How Carol Kaye Became the Most Prolific Session Musician in History

They don’t spend their lives on tour bus­es, per­form­ing for hun­dreds or thou­sands of fans. They don’t make music videos or appear on album cov­ers and late-night TV show couches—all the things musi­cians are sup­posed to do in the pop­u­lar imag­i­na­tion. But they con­stant­ly com­pose, play, and record music. And their work may get heard far more than that of most aspir­ing stars, though we may nev­er know their names.

They are ses­sion musi­cians, the sea­soned play­ers that song­writ­ers, singers, and pro­duc­ers call on when it’s time to get into the stu­dio and get seri­ous. And Car­ol Kaye may be the most pro­lif­ic of them all, “with a career span­ning more than half a cen­tu­ry and appear­ances on an esti­mat­ed 10,000 record­ings,” as the Poly­phon­ic video pro­file above notes.

Name a clas­sic rock, pop, R&B, or soul album and there’s a very good chance Kaye’s bass appears on it. The Beach Boys, Neil Young, Frank Zap­pa, Lou Rawls, Ike & Tina Turn­er, Dusty Spring­field, Love, The Mon­kees, Ray Charles, The Right­eous Broth­ers, Wayne New­ton, and on and on.

She start­ed as a gui­tar prodi­gy at the age of 13. Soon, she was teach­ing the instru­ment and play­ing jazz clubs at night. At 25, she caught the atten­tion of band­leader “Bumps” Black­well, who recruit­ed her for her debut ses­sion gig, play­ing on Sam Cooke’s “Sum­mer­time.” Her rhythm gui­tar work can also be heard on Richie Valens’ “La Bam­ba” and sev­er­al Son­ny & Cher hits.

But it’s Kaye’s work on the bass that made her most renowned, the result of a “hap­py acci­dent” when the bass play­er in a record­ing ses­sion failed to show up. Kaye took over and loved it so much that she stuck with the instru­ment, say­ing in one inter­view that she found in the bass “my own lit­tle spot. I knew what to do and what to invent.”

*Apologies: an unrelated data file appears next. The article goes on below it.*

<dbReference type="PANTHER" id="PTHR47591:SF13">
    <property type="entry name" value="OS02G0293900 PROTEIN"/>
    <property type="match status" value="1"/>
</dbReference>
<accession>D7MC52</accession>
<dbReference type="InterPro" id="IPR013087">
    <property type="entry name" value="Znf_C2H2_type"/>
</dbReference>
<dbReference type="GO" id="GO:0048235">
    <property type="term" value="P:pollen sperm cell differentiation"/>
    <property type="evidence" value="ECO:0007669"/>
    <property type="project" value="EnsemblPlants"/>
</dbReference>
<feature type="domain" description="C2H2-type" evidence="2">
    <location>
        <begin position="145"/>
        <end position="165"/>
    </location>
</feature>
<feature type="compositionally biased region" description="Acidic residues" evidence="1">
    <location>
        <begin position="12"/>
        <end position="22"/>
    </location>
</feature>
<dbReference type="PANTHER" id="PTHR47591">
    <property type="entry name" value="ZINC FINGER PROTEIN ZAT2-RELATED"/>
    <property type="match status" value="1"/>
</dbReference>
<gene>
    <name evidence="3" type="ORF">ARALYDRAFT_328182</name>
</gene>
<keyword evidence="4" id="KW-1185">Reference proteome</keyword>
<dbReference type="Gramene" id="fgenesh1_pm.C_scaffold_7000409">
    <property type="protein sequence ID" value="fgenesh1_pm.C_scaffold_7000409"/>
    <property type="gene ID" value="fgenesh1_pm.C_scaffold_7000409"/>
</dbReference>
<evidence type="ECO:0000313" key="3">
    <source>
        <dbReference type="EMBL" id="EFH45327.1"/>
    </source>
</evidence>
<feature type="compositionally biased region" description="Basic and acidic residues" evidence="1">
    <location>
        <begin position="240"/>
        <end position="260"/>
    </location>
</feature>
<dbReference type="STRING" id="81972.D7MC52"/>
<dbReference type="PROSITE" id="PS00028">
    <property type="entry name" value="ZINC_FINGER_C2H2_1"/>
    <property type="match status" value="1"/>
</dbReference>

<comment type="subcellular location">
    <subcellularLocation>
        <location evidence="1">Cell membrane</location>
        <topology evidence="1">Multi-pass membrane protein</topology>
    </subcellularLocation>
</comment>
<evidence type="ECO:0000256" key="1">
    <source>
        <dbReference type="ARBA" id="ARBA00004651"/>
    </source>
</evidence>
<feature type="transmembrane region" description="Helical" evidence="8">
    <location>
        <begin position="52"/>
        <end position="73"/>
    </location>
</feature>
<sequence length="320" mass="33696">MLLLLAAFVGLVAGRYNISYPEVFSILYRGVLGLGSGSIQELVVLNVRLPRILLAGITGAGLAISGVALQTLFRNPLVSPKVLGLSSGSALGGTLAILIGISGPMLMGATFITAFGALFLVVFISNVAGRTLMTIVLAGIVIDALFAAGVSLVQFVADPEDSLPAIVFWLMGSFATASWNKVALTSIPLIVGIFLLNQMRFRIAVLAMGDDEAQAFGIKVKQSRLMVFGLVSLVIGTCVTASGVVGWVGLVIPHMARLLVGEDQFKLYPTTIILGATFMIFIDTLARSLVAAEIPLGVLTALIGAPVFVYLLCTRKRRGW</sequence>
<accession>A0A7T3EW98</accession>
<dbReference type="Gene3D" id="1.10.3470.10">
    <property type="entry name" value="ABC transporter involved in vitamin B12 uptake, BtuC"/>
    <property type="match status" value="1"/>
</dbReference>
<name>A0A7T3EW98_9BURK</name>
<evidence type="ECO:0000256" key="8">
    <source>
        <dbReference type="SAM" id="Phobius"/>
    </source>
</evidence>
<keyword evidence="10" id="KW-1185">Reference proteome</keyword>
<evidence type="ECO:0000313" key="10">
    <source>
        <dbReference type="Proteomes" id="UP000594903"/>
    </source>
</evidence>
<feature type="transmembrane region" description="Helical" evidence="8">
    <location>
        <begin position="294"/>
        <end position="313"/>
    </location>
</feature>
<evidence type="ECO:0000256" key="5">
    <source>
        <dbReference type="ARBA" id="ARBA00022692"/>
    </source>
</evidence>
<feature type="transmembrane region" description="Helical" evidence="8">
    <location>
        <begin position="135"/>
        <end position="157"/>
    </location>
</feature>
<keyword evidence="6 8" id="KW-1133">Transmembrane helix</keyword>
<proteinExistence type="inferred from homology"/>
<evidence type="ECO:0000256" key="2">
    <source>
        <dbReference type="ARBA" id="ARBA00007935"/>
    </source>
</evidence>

Invent she did, on both gui­tar and bass, con­tribut­ing her taste­ful play­ing to so many clas­sics that the his­to­ry of mod­ern music can­not be told with­out her. She has influ­enced count­less bass play­ers, from Gene Sim­mons to Tina Wey­mouth and writ­ten some of the most icon­ic grooves of all time. How’s that for a musi­cian who nev­er made a video?

Relat­ed Con­tent:

Meet Car­ol Kaye, the Unsung Bassist Behind Your Favorite 60s Hits

Car­ol Kaye, 81-Year-Old Pio­neer of Rock, Gives Kiss’ Gene Sim­mons a Bass Les­son

7 Female Bass Play­ers Who Helped Shape Mod­ern Music: Kim Gor­don, Tina Wey­mouth, Kim Deal & More

Josh Jones is a writer and musi­cian based in Durham, NC. Fol­low him at @jdmagness

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Comments (5)
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  • Mark says:

    A word of warn­ing about the accu­ra­cy of this: the verac­i­ty of Car­ol Kaye has been called into ques­tion: For exam­ple, the Doors remain­ing mem­bers Rob­by Krieger and John Dens­more, have now stat­ed clear­ly that she did­n’t play on cer­tain of the ear­ly Doors sin­gles, it was anoth­er female ses­sion bassist. So why would she claim this?

    In addi­tion, cer­tain of the oth­er Wreck­ing Crew mem­bers deny that Car­ol played as much a part as she claims. There are some peo­ple like Bri­an Wil­son that do ver­i­fy her rec­ol­lec­tion, and there is no doubt that she made a huge con­tri­bu­tion to cer­tain key record­ings.

    It may be that her mem­o­ry has gone, and that these are gen­uine mis­rec­ol­lec­tions (it must be lit­er­al­ly impos­si­ble to remem­ber sin­gle days work that you spent forty years ago, and there are prob­a­bly also old-ill feel­ings still around. But it’s worth bear­ing in mind.

  • Kevin says:

    Ignore Mark. She is tru­ly a leg­endary musi­cian.

  • DC says:

    Amaz­ing women. Absolute mas­ter­class musi­cian and so inven­tive in terms of bass play­ing.

  • Bob Schnebly says:

    Car­ol Kaye is a music leg­end!!! Her work on Pet Sounds and the Smile Ses­sions alone would put her into Rock and Roll ROUALTY!!! The Rock and Roll Hall of Fame should have a place for her…

    Bob Schnebly

  • Bob Schnebly says:

    Car­ol Kaye is a music leg­end!!! Her work on Pet Sounds and the Smile Ses­sions alone would put her into Rock and Roll ROYALTY!ll The Rock and Roll Hall of Fame should have a place for her…

    Bob Schnebly

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